Putting the pedal to the metal was an understatement, Sarah thought, but it didn’t do her much good with how far she’d gotten before her crimson ’67 Chevy Impala had come to a stop. The car had been her beauty throughout her last two years of high school and all six years of college before finishing her Master’s in Anthropology, but now it was nothing more than a smoking mess on the side of an asphalt road in the middle of nowhere.
The sun was beginning to set in the distance, sending waves of vermillion and royal shades of purple and blue rolling across the heavens.
It’s too far to walk tonight, she thought, crossing her arms as she thought back three, four, or maybe five miles to the last rest stop she’d passed, not to mention twice as far to the nearest gas station, and she wasn’t even sure if that rundown blotch on the horizon in her rearview was even still working let alone reliable to any stretch of the imagination.
Sarah plucked at the white tank-top sticking to her skin and groaned inside, thinking of the hellish combination of heat and humidity around her and the snippets of The Hills Have Eyes that bounced into her head now and then.
She opened the passenger side door, pulled open the dash and extruded a cigarette and lighter. She slammed the door– “So much for a road trip with no map!” –and then lit the cigarette. The moment she took in a puff of smoke she choked and spit the whole thing out, snubbing the lit end with the toe of her boot before throwing the lighter back in the car.
The only thing he left me, and still it did me no good. Her mind flashed briefly to the geeky smile of her ex, who she’d been dating since her senior year at Yale. But he was studying math, and like the study she’d seen online had once said, they had no qualms about one-night stands. And as she stood in cap and gown during graduation the month before, she waved to him in the stadium and not one, but two other graduates had asked why she was waving to their boyfriend. Needless to say, they’d all dumped him before the keynote speaker had even begun to step down from the podium.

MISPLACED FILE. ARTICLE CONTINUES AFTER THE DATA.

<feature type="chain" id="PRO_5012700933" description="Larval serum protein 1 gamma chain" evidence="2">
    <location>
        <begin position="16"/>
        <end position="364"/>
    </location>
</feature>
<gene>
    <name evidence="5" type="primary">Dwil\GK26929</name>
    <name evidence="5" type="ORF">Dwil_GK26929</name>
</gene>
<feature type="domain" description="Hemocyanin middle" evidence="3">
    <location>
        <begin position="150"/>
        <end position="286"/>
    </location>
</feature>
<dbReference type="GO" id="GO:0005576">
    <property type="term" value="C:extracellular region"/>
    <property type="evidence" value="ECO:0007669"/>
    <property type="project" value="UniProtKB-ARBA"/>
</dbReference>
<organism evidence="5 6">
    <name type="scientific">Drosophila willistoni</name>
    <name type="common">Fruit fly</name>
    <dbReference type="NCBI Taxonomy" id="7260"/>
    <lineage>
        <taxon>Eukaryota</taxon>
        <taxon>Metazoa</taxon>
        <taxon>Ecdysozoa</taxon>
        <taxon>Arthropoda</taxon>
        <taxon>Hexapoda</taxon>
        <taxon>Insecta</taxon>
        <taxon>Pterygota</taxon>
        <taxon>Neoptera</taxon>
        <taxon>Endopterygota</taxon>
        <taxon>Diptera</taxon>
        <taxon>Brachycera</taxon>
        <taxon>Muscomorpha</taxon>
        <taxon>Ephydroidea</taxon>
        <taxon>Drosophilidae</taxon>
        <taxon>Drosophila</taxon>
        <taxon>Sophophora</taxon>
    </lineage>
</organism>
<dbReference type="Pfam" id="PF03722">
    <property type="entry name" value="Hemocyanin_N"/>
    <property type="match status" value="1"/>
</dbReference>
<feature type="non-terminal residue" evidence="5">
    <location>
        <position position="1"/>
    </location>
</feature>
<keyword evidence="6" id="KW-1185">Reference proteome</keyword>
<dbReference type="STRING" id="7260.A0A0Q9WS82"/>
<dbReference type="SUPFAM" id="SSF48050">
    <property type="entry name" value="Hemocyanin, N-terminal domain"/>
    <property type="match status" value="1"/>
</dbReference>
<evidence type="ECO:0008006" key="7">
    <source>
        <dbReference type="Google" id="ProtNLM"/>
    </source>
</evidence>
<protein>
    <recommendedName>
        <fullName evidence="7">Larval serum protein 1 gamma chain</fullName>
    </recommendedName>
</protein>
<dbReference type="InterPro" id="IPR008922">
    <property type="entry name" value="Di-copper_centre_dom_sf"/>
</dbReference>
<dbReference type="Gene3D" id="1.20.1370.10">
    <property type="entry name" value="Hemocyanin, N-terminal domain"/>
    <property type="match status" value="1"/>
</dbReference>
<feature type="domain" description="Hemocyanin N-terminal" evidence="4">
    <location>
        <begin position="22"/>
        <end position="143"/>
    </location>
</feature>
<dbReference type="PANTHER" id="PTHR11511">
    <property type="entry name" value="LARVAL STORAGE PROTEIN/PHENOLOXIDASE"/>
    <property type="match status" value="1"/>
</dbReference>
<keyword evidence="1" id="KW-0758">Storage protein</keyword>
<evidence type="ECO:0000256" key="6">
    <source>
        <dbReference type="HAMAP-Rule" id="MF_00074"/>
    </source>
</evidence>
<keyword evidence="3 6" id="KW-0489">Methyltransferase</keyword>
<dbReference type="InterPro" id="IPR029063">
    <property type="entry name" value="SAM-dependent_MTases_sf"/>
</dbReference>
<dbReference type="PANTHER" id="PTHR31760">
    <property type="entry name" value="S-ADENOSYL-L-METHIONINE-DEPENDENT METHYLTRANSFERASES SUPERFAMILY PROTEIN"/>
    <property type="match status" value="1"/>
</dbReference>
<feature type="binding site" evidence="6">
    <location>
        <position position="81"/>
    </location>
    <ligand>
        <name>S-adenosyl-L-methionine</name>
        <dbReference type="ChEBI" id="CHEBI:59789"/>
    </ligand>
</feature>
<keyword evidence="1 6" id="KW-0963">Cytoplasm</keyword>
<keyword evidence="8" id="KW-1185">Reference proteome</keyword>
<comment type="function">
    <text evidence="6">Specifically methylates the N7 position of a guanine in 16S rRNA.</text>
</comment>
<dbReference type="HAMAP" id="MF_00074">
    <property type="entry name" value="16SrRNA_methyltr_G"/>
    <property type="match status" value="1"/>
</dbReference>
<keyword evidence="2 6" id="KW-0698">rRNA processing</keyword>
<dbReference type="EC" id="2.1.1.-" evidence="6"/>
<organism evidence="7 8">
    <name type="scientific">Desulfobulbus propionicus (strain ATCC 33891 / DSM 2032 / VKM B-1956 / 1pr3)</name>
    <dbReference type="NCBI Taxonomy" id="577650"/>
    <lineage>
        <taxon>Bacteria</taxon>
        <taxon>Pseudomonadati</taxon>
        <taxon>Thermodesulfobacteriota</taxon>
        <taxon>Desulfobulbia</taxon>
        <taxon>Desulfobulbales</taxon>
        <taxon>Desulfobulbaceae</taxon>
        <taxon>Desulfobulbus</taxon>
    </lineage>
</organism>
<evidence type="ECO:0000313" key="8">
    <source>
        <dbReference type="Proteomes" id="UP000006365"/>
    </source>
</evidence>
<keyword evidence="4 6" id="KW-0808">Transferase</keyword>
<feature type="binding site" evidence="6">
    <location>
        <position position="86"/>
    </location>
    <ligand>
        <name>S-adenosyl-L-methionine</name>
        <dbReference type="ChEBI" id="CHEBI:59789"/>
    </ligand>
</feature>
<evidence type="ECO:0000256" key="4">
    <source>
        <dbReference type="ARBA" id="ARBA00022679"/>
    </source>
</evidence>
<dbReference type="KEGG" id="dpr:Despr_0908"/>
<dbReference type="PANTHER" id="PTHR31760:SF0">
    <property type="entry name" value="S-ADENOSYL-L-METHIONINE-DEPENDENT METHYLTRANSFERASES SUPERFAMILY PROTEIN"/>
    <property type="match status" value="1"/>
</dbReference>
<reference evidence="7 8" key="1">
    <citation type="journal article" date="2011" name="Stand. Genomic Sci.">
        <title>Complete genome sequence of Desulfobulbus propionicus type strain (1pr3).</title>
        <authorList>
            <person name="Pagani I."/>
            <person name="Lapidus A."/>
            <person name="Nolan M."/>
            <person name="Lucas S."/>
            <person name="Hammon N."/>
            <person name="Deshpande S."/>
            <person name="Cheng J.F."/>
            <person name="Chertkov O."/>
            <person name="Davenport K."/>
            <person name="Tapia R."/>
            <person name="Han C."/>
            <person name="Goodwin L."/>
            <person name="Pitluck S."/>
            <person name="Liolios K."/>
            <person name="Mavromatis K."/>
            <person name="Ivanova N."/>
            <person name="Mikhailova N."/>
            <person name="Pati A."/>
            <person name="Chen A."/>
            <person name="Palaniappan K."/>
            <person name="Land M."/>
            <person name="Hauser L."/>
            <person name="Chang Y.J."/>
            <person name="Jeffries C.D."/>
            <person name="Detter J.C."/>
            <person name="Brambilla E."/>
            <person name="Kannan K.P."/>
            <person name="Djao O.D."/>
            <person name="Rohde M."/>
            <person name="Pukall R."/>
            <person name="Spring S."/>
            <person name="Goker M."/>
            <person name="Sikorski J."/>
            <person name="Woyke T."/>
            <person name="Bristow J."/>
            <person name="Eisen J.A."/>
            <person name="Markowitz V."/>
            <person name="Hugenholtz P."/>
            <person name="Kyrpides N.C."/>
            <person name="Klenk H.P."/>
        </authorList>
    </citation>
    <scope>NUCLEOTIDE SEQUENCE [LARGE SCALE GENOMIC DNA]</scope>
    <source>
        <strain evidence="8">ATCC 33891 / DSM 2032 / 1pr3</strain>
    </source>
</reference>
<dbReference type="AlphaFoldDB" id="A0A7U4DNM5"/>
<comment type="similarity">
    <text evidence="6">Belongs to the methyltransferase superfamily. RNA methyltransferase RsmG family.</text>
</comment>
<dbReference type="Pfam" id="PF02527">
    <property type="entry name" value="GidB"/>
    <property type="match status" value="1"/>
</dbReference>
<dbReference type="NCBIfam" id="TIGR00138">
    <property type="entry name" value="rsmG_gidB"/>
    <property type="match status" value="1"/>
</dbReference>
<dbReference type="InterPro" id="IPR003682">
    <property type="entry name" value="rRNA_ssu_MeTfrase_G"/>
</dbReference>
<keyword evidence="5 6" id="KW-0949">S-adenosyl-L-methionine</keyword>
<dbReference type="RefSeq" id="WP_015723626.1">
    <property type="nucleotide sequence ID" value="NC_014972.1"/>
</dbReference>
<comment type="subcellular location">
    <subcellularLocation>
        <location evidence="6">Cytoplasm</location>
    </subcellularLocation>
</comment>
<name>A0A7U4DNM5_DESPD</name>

So now she was here.
Sarah slid back into the driver’s seat and slipped the emergency break on. She cracked the windows enough to let the breeze in but to keep out fingers and hands and then put her seat back. She tried to shut her eyes, and when that failed, she opted to lie uncomfortably across the entire front seat and stare up at the stars through the windshield.
Science had never been her forte, but as was required of any undergraduate, she’d needed to take two. For the first she took geology, since it seemed remotely relevant, and for the second she took astronomy. (“So you’re studying the heavens and the earth,” her father had quipped.) Amidst a congealed puddle of planetary formation and nebulae she could draw forth the names of a few constellations–Orion, Cassiopeia, Ursa Major and Ursa Minor–but she still couldn’t place the names with the stars no matter how many nights she had spent looking skyward through an upside-down telescope.
After a few hours of futilely trying to remember Sirius from Betelgeuse, she fell asleep behind the wheel.